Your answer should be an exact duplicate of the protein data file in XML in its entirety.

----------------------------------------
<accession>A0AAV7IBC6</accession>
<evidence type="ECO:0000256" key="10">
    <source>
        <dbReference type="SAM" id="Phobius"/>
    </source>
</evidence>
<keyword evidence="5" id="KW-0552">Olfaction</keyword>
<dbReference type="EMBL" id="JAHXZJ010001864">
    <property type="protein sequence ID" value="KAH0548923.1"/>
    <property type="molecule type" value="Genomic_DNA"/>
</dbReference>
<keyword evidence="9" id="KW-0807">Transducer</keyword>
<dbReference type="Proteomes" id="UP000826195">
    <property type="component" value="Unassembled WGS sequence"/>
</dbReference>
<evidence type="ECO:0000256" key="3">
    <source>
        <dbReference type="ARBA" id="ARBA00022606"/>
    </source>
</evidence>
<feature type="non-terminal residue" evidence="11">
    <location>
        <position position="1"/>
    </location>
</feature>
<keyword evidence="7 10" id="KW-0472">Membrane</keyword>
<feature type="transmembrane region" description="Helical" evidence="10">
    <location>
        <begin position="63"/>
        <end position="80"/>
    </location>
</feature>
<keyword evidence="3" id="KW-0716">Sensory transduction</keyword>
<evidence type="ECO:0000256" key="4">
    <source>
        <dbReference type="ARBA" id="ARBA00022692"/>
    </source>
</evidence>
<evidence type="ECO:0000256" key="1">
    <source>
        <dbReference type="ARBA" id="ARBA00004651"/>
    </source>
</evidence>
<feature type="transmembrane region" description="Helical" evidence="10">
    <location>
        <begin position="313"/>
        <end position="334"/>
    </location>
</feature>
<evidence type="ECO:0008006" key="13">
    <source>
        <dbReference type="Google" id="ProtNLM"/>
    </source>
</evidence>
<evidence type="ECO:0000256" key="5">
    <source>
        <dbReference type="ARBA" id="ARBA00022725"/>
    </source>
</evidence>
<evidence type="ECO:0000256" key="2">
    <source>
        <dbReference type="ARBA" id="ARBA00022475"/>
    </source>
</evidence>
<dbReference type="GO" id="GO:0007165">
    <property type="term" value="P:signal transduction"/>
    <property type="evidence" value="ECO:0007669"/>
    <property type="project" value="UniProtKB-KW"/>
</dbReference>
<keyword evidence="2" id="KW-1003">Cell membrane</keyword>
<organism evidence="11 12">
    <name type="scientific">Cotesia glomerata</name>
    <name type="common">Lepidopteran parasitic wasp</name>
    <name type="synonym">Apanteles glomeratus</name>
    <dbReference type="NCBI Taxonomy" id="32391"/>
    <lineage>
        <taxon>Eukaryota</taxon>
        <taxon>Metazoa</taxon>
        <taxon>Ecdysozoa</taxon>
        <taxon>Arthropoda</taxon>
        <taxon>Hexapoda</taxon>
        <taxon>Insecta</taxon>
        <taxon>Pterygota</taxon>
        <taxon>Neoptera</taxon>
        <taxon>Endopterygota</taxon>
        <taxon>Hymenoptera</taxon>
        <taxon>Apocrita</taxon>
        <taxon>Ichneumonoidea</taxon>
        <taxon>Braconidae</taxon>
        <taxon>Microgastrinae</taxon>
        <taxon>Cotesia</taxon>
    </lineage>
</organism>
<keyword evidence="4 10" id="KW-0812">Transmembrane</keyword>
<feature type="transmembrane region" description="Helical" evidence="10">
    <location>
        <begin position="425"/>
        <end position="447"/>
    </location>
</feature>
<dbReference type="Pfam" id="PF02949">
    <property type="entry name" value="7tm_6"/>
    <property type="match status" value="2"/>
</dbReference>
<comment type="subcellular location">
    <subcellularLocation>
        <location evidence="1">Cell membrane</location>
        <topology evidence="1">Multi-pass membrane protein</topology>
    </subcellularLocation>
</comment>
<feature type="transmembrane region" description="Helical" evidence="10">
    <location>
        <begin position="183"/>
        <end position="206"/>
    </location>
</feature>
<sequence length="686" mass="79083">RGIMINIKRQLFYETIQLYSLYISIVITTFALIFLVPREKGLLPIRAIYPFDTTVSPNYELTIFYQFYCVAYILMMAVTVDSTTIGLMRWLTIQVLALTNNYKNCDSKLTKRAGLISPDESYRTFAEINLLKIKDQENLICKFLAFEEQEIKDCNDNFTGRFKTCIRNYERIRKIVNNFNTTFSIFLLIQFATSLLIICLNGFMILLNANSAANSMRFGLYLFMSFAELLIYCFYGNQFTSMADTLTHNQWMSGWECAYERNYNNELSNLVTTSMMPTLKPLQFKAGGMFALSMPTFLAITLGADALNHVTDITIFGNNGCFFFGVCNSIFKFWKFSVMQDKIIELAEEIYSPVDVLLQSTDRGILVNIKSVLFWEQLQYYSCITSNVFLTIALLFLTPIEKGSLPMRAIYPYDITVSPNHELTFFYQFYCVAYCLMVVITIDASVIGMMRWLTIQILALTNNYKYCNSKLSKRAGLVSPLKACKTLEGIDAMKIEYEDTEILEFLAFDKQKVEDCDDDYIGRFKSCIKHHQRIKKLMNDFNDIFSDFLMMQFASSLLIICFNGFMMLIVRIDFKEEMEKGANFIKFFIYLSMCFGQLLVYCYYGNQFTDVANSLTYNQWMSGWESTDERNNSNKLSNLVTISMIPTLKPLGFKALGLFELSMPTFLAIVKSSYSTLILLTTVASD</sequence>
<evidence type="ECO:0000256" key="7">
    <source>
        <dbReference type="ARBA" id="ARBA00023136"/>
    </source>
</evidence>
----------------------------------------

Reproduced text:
<accession>A0AAV7IBC6</accession>
<evidence type="ECO:0000256" key="10">
    <source>
        <dbReference type="SAM" id="Phobius"/>
    </source>
</evidence>
<keyword evidence="5" id="KW-0552">Olfaction</keyword>
<dbReference type="EMBL" id="JAHXZJ010001864">
    <property type="protein sequence ID" value="KAH0548923.1"/>
    <property type="molecule type" value="Genomic_DNA"/>
</dbReference>
<keyword evidence="9" id="KW-0807">Transducer</keyword>
<dbReference type="Proteomes" id="UP000826195">
    <property type="component" value="Unassembled WGS sequence"/>
</dbReference>
<evidence type="ECO:0000256" key="3">
    <source>
        <dbReference type="ARBA" id="ARBA00022606"/>
    </source>
</evidence>
<feature type="non-terminal residue" evidence="11">
    <location>
        <position position="1"/>
    </location>
</feature>
<keyword evidence="7 10" id="KW-0472">Membrane</keyword>
<feature type="transmembrane region" description="Helical" evidence="10">
    <location>
        <begin position="63"/>
        <end position="80"/>
    </location>
</feature>
<keyword evidence="3" id="KW-0716">Sensory transduction</keyword>
<evidence type="ECO:0000256" key="4">
    <source>
        <dbReference type="ARBA" id="ARBA00022692"/>
    </source>
</evidence>
<evidence type="ECO:0000256" key="1">
    <source>
        <dbReference type="ARBA" id="ARBA00004651"/>
    </source>
</evidence>
<feature type="transmembrane region" description="Helical" evidence="10">
    <location>
        <begin position="313"/>
        <end position="334"/>
    </location>
</feature>
<evidence type="ECO:0008006" key="13">
    <source>
        <dbReference type="Google" id="ProtNLM"/>
    </source>
</evidence>
<evidence type="ECO:0000256" key="5">
    <source>
        <dbReference type="ARBA" id="ARBA00022725"/>
    </source>
</evidence>
<evidence type="ECO:0000256" key="2">
    <source>
        <dbReference type="ARBA" id="ARBA00022475"/>
    </source>
</evidence>
<dbReference type="GO" id="GO:0007165">
    <property type="term" value="P:signal transduction"/>
    <property type="evidence" value="ECO:0007669"/>
    <property type="project" value="UniProtKB-KW"/>
</dbReference>
<keyword evidence="2" id="KW-1003">Cell membrane</keyword>
<organism evidence="11 12">
    <name type="scientific">Cotesia glomerata</name>
    <name type="common">Lepidopteran parasitic wasp</name>
    <name type="synonym">Apanteles glomeratus</name>
    <dbReference type="NCBI Taxonomy" id="32391"/>
    <lineage>
        <taxon>Eukaryota</taxon>
        <taxon>Metazoa</taxon>
        <taxon>Ecdysozoa</taxon>
        <taxon>Arthropoda</taxon>
        <taxon>Hexapoda</taxon>
        <taxon>Insecta</taxon>
        <taxon>Pterygota</taxon>
        <taxon>Neoptera</taxon>
        <taxon>Endopterygota</taxon>
        <taxon>Hymenoptera</taxon>
        <taxon>Apocrita</taxon>
        <taxon>Ichneumonoidea</taxon>
        <taxon>Braconidae</taxon>
        <taxon>Microgastrinae</taxon>
        <taxon>Cotesia</taxon>
    </lineage>
</organism>
<keyword evidence="4 10" id="KW-0812">Transmembrane</keyword>
<feature type="transmembrane region" description="Helical" evidence="10">
    <location>
        <begin position="425"/>
        <end position="447"/>
    </location>
</feature>
<dbReference type="Pfam" id="PF02949">
    <property type="entry name" value="7tm_6"/>
    <property type="match status" value="2"/>
</dbReference>
<comment type="subcellular location">
    <subcellularLocation>
        <location evidence="1">Cell membrane</location>
        <topology evidence="1">Multi-pass membrane protein</topology>
    </subcellularLocation>
</comment>
<feature type="transmembrane region" description="Helical" evidence="10">
    <location>
        <begin position="183"/>
        <end position="206"/>
    </location>
</feature>
<sequence length="686" mass="79083">RGIMINIKRQLFYETIQLYSLYISIVITTFALIFLVPREKGLLPIRAIYPFDTTVSPNYELTIFYQFYCVAYILMMAVTVDSTTIGLMRWLTIQVLALTNNYKNCDSKLTKRAGLISPDESYRTFAEINLLKIKDQENLICKFLAFEEQEIKDCNDNFTGRFKTCIRNYERIRKIVNNFNTTFSIFLLIQFATSLLIICLNGFMILLNANSAANSMRFGLYLFMSFAELLIYCFYGNQFTSMADTLTHNQWMSGWECAYERNYNNELSNLVTTSMMPTLKPLQFKAGGMFALSMPTFLAITLGADALNHVTDITIFGNNGCFFFGVCNSIFKFWKFSVMQDKIIELAEEIYSPVDVLLQSTDRGILVNIKSVLFWEQLQYYSCITSNVFLTIALLFLTPIEKGSLPMRAIYPYDITVSPNHELTFFYQFYCVAYCLMVVITIDASVIGMMRWLTIQILALTNNYKYCNSKLSKRAGLVSPLKACKTLEGIDAMKIEYEDTEILEFLAFDKQKVEDCDDDYIGRFKSCIKHHQRIKKLMNDFNDIFSDFLMMQFASSLLIICFNGFMMLIVRIDFKEEMEKGANFIKFFIYLSMCFGQLLVYCYYGNQFTDVANSLTYNQWMSGWESTDERNNSNKLSNLVTISMIPTLKPLGFKALGLFELSMPTFLAIVKSSYSTLILLTTVASD</sequence>
<evidence type="ECO:0000256" key="7">
    <source>
        <dbReference type="ARBA" id="ARBA00023136"/>
    </source>
</evidence>